The Three C’s Need A Little Work
By: Allen Vean, DMD
It certainly does not seem like almost four years ago I became temporary and then co-editor of our quarterly publication. In that time, I have reviewed journals, blogs, websites, newspaper articles, social media posts, and other educational outlets in hopes of providing you, the members, appropriate content that may help in your professional and personal endeavors. This year, the Articulator will focus on leadership, the different faces of dentistry and challenges going forward in our chosen profession.
Historically, our profession has a record of outstanding achievement in advancing patient care at seemingly super speed, both from a clinical and technological aspect. However, over the last few years I believe that we need to improve in three important areas. I identify them as the three C’s and they really do not have anything to do with dentistry. They are common sense, communication and civility. They are intertwined with each other and difficult to separate.
Barry Newman-Sparks, the manager director of Frontoftheq, posted a beautiful chart of the ten common sense traits that require zero talent in people seeking a job. They include: being on time, work ethic, effort, energy, body language, passion, doing extra, being prepared, being coachable and attitude. Most of us take these traits for granted. In whatever position you are associated, think about the workplace with colleagues having these attributes and how special it would be. I am of the opinion that this has become a challenge. For example, those of you who have the responsibility of new staff hires, how many times has a prospective applicant arrived late for an interview without so much as an apology or even worse, not even shown up without explanation. We have all been associated with people that bring a negative attitude into the workplace bringing everyone down. We are only as good as our weakest link. Our patients are extremely aware of the office environment from the time they enter to the time they leave. As one of my mentors advised, we are not allowed to have a bad day. This has nothing to do with dentistry and has everything to do with people. The search for staff and creating a workplace culture that portrays these qualities is one of the challenges that will be explored in a later issue.
The Internet has dramatically changed our lives. Social media has become intertwined with us in ways that we are not even aware. Artificial Intelligence seems to know more about us than we know about ourselves. Search engines can be customized for your practice and patients from their average income all the way down to how many bathrooms they have in their house. Communication seems to have become so impersonal. It appears that email and text have become the first choice. The technology is incredible and efficient and it works. However, I know that referring doctors and patients sincerely appreciate a handwritten thank you or note of appreciation for a referral Old school, yes. Classy, you bet.
As I strolled through the Expo Hall at the Rocky Mountain Dental Convention (RMDC), I was impressed with all the technology upgrades from how we communicate with our patients to dramatic upgrades in radiography. How often has a patient reviewed a treatment plan, questioned a procedure, or asked if there are any other options multiple times? Technology now allows the patient to access all of their records and treatment plan on their computer with full explanations from the practitioner. Along with state of the art radiography, the predictability of each case will be enhanced. This type of communication technology should be embraced.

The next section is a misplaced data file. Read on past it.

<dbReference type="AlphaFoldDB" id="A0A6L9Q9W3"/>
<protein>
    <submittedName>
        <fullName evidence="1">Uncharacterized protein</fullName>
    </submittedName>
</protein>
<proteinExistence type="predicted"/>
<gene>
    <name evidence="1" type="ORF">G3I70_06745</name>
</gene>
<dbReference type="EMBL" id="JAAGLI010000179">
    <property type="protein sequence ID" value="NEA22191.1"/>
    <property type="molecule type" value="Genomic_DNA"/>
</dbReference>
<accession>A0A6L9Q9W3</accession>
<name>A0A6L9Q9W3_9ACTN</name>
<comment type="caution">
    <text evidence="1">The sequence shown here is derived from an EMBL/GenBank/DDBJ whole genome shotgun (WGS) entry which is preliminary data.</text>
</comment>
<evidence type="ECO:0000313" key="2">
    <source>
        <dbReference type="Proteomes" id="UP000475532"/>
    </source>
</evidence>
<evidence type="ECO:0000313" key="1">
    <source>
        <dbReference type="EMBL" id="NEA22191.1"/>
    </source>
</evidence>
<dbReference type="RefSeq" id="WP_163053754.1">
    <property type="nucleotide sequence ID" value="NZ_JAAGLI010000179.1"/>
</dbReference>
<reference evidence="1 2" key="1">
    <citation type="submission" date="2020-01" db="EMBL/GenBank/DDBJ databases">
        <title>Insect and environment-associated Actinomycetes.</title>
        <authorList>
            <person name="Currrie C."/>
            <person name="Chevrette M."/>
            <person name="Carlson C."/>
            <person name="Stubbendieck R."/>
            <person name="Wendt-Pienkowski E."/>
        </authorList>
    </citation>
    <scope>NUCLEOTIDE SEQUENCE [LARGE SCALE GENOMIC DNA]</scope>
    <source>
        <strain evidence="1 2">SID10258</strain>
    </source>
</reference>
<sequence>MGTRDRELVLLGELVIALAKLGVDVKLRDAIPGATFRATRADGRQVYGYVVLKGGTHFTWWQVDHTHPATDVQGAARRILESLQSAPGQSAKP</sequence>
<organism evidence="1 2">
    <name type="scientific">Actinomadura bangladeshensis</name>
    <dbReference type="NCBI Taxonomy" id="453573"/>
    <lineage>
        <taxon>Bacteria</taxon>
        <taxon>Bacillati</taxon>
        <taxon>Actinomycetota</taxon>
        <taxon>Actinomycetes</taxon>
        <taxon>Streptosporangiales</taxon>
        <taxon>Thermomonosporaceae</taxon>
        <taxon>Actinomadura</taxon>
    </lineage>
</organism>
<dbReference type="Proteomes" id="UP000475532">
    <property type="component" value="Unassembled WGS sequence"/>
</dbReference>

Another technology application that I believe may have a place in improving patient communication is “live chat.” You are familiar with this feature as many companies employ this on websites where customers may literally talk to a representative regarding an issue, whether it be billing, delivery or order status. The efficiency of this technology is beautiful. Answering a patient of record’s inquiry regarding any practice matter in a matter of moments. This is customer service going to the next level.
Civility or professionalism, in my humble opinion, needs to be addressed. Social media, television, and newspapers constantly are airing stories regarding behavior of our fellow dentists. The most recent being a dentist in Alaska extracting a tooth using a hoverboard, filming the procedure and proclaiming that this will become the standard of care. I am not sure if he thought this would be humorous and obtain social media acceptance. However, we all know how unprofessional and wrong this is on so many levels beginning with patient confidentially and rising to outrageous conduct. Incidentally, the dentist was investigated by the Department of Human Services and convicted of Medicaid fraud. This case is one of so many that are reported on a weekly basis. I recently saw an advertisement offering a lifetime warranty on dental work or another with a five-year warranty on veneers. Incredulous! “We are better than this.” I am saddened not to see the stories of all the wonderful good that the vast majority of you do for dentistry and the kindness and generosity that you give to other human beings. It is so easy to do the right thing. Keep doing it!
Dr. Allen Vean is a retired pediatric dentist and co-editor of the MDDS Articulator magazine. Dr. Vean is a long-time member of organized dentistry and owned a private practice for over 30 years in Denver, CO. In addition to volunteering with MDDS, he donates his time to a number of community organizations including Special Olympics Colorado.
The Metro Denver Dental Society is a not-for-profit component society of the American Dental Association and the Colorado Dental Association.